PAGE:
The history described above provides strong reasons to be constantly vigilant against fraud. However, it will be useful to conclude with a cautionary warning that preventing fraud will likely be difficult due to regulatory capture from both ideology and perverse incentives. Greenspan, who was the chief financial regulator at this time, could be described as “ideologically” captured, in that his worldview did not recognize the need for anti-fraud enforcement, because he believed the free market already provided powerful incentives against fraud. Due to this, he refused to use his rulemaking and other supervisory powers to prevent the worst origination practices (Levitin and Wachter, 2013; Taub, 2014).

Another key enabler of mortgage fraud was that regulators faced incentives which promoted a “competition in laxity” or “race to the bottom.” These incentives helped the worst abusers “weaponize” regulatory agencies, by using these agencies to prevent investigation into their practices by other agencies that were not captured. The Office of Thrift Supervision (OTS) was likely the most spectacular example of competition in laxity from the 2007-2009 financial crisis. The OTS faced perverse incentives because its funding was based on a levy on the amount of assets under its supervision. The OTS therefore had an incentive to increase the amount of assets under its regulation so that it could increase its funding. To do so, it offered banks less stringent regulation, as advertised in a now infamous 2003 photo from the FDIC annual report, shown in Figure 1. This photo shows the director of the OTS, James Gilleran, posing with three bank lobbyists, to advertise the lax approach of the OTS by taking a chainsaw to federal banking regulations, underneath a banner which reads “Cutting Red Tape.” The OTS supervised the institutions responsible for the largest failures of the crisis such as AIG, Countrywide, Indymac, Lehman Brothers, and Washington Mutual, and actively prevented investigations into their worst practices. The OTS was abolished for this negligence following the financial crisis (Taub, 2014; FCIC, 2011).

Figure 2: Cutting Red Tape, as Farce

Unfortunately, the spirit of cutting red tape is alive and well in the current administration, as shown below in Figure 2. There is a high danger that our regulatory agencies, including the ones created to address the problems that led to the financial crisis, are currently being weaponized. An example of this is the choice of Mick Mulvaney to replace Richard Cordray as the head of the Consumer Financial Protection Bureau, despite the fact that Mulvaney has stated that the agency was a, “sick, sad joke,” and that, “some of us would like to get rid of it.”[5] Unfortunately, recent history has provided us with the costly lesson that a prudent person should reach for their wallet whenever they hear those responsible for enforcing the rules talk about cutting red tape. We forget this lesson at our own peril.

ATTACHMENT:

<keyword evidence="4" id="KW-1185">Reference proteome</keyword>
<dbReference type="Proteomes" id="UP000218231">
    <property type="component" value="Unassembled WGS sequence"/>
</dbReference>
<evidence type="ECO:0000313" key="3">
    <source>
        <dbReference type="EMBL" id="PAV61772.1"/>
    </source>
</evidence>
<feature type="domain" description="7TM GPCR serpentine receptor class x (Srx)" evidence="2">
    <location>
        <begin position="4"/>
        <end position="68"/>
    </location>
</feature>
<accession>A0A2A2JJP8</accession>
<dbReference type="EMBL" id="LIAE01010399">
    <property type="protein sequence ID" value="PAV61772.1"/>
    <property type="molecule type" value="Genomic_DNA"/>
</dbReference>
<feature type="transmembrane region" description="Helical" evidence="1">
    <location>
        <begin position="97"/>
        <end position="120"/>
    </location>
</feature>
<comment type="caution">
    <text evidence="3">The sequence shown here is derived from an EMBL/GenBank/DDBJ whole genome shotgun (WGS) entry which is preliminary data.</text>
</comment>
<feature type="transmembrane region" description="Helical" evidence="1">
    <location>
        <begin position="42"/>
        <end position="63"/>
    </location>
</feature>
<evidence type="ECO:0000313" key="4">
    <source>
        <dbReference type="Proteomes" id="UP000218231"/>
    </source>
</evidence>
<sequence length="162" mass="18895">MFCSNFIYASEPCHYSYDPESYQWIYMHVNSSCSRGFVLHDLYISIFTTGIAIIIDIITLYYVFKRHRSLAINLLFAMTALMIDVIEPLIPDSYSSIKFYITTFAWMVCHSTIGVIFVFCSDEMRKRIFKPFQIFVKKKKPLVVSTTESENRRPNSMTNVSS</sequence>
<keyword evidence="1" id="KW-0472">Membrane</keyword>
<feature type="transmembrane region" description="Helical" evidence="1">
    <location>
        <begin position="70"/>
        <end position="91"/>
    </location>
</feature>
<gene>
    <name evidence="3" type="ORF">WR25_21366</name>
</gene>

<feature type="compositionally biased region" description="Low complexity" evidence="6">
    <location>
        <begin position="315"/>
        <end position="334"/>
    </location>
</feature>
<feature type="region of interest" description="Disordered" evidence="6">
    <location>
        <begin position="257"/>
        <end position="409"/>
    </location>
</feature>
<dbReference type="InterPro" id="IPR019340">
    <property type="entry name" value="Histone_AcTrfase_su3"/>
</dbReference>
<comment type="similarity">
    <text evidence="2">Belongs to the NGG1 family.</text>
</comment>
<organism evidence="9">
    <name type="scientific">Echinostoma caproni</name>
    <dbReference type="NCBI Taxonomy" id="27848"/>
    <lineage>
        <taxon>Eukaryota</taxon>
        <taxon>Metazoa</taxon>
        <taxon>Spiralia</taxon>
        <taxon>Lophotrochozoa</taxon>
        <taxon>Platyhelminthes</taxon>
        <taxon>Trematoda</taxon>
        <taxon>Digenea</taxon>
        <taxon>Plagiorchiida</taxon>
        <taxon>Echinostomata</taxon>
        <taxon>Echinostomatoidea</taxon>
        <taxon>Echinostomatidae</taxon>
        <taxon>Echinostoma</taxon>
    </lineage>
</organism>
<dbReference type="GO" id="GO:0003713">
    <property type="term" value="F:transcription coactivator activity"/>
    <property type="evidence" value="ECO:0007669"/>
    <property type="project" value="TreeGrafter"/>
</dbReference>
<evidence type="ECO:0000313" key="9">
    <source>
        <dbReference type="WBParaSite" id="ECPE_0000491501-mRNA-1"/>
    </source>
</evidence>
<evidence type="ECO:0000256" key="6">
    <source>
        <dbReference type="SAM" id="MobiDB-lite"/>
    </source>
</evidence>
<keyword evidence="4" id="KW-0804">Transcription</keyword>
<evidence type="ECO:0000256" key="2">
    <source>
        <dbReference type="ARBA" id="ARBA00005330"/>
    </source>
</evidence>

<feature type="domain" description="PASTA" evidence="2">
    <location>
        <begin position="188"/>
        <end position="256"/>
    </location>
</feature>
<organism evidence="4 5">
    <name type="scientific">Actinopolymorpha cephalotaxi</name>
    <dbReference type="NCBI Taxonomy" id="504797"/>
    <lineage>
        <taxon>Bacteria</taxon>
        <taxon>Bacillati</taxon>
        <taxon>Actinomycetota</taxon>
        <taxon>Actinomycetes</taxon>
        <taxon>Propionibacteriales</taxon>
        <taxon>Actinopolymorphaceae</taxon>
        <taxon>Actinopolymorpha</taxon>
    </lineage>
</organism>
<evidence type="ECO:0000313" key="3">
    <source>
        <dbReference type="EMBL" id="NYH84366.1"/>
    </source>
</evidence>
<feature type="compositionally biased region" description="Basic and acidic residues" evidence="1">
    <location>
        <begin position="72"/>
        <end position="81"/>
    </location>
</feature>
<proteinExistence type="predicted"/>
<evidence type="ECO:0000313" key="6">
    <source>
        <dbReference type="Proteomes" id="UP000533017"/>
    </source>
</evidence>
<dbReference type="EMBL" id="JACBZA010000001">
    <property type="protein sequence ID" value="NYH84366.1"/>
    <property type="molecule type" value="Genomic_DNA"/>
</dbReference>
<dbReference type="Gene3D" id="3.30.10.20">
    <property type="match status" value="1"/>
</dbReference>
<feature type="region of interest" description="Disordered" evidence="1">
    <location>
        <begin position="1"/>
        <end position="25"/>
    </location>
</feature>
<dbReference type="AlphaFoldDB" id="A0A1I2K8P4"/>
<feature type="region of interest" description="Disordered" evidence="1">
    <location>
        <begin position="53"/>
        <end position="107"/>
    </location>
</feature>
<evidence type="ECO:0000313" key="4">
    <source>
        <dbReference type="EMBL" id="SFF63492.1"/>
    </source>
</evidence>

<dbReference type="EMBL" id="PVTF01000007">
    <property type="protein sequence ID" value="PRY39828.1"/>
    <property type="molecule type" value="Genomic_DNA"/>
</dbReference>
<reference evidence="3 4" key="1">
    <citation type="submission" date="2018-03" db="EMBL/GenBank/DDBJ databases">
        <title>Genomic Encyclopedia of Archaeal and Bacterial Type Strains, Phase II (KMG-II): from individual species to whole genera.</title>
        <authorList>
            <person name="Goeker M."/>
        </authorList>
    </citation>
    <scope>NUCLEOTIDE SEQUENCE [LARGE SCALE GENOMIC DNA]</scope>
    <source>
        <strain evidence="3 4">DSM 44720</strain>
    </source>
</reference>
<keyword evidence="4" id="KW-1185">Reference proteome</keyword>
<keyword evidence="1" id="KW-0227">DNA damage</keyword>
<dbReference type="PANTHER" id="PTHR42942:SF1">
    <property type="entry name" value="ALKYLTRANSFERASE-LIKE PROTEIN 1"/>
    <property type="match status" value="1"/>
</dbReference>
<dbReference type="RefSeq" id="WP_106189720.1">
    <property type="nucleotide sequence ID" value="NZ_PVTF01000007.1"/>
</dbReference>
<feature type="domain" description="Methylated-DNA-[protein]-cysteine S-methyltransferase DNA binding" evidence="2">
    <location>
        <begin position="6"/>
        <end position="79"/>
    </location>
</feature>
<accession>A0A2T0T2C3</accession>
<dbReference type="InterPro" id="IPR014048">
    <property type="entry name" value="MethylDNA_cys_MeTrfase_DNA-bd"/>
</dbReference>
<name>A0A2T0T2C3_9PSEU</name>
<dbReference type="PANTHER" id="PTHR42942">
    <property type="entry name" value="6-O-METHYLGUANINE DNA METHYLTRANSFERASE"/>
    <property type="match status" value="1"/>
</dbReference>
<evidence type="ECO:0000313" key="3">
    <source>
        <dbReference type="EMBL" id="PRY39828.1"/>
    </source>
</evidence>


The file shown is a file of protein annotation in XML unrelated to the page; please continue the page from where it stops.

Akerlof, George. 1970. “The Market for “Lemons”: Quality Uncertainty and the Market Mechanism.” The Quarterly Journal of Economics, 488 500.

Ben-David, Itzhak. 2011. “Financial constraints and inflated home prices during the real estate boom.” American Economic Journal: Applied Economics, 55 87.

Black, William K. 2013. The Best Way to Rob a Bank is to Own One: How Corporate Executives and Politicians Looted the S&L Industry. University of Texas Press.

FBI. 2007. “Financial Institution Fraud and Failure Report Fiscal Years 2006 and 2007.”

FCIC. 2011. “The Financial Crisis Inquiry Commission Report: Final Report of the National Commission on the Causes of the Financial and Economic Crisis in the United States.” Financial Crisis Inquiry Commission.

Frame, Scott, Andreas Fuster, Joseph Tracy, and James Vickery. 2015. “The Rescue of Fannie Mae and Freddie Mac.” Federal Reserve Bank of New York Staff Report 719.

Garmaise, Mark J. 2015. “Borrower Misreporting and Loan Performance.” The Journal of Finance.

Griffin, John M, and Gonzalo Maturana. 2016. “Who Facilitated Misreporting in Securitized Loans?” Review of Financial Studies.

Herndon, Thomas. 2017. “Liar’s Loans, Mortgage Fraud, and the Great Recession.” Political Economy Research Institute Working Paper.

Hudson, Michael W. 2010. The Monster: How a Gang of Predatory Lenders and Wall Street Bankers Fleeced America—and Spawned a Global Crisis. Macmillan.

Jiang, Wei, Ashlyn Aiko Nelson, and Edward Vytlacil. 2014. “Liar’s loan? Effects of origination channel and information falsification on mortgage delinquency.” The Review of Economics and Statistics.

Levitin, Adam. 2014. “Postal Banking: Maybe Not So Crazy After All?” American Banker.

Levitin, Adam J, and Susan M Wachter. 2013. “The Public Option in Housing Finance. UC Davis Law Review, 46: 1111 1655.

Mian, Atif, and Amir Sufi. 2017. “Fraudulent income overstatement on mort- gage applications during the credit expansion of 2002 to 2005.” The Review of Financial Studies.

Piskorski, Tomasz, Amit Seru, and James Witkin. 2015. “Asset Quality Misrepresentation by Financial Intermediaries: Evidence from the RMBS Market.” The Journal of Finance.

Snowden, Kenneth. 1995. “Mortgage Securitization in the United States: Twentieth Century Developments in Historical Perspective.” In Bordo and Sylla, Anglo-American Financial Systems.

Taub, Jennnifer. 2014. “Other People’s Houses.” Yale University Press.


[1] From ruling in Federal Housing Finance Agency v. Nomura Holding America, May 11th, 2015. Accessed on June 26th, 2015 from: https://s3.amazonaws.com/s3.do…

[2] National Credit Union Administration Board v. Wells Fargo Bank, National Association, 2014.

[3] Fannie Mae and Freddie Mac have guaranteed or directly held 60% of mortgages, while the FHA/VA insures 20% .

[4] Accessed August 7th, 2018 from: http://www.washingtonpost.com/…

[5] https://www.vox.com/policy-and…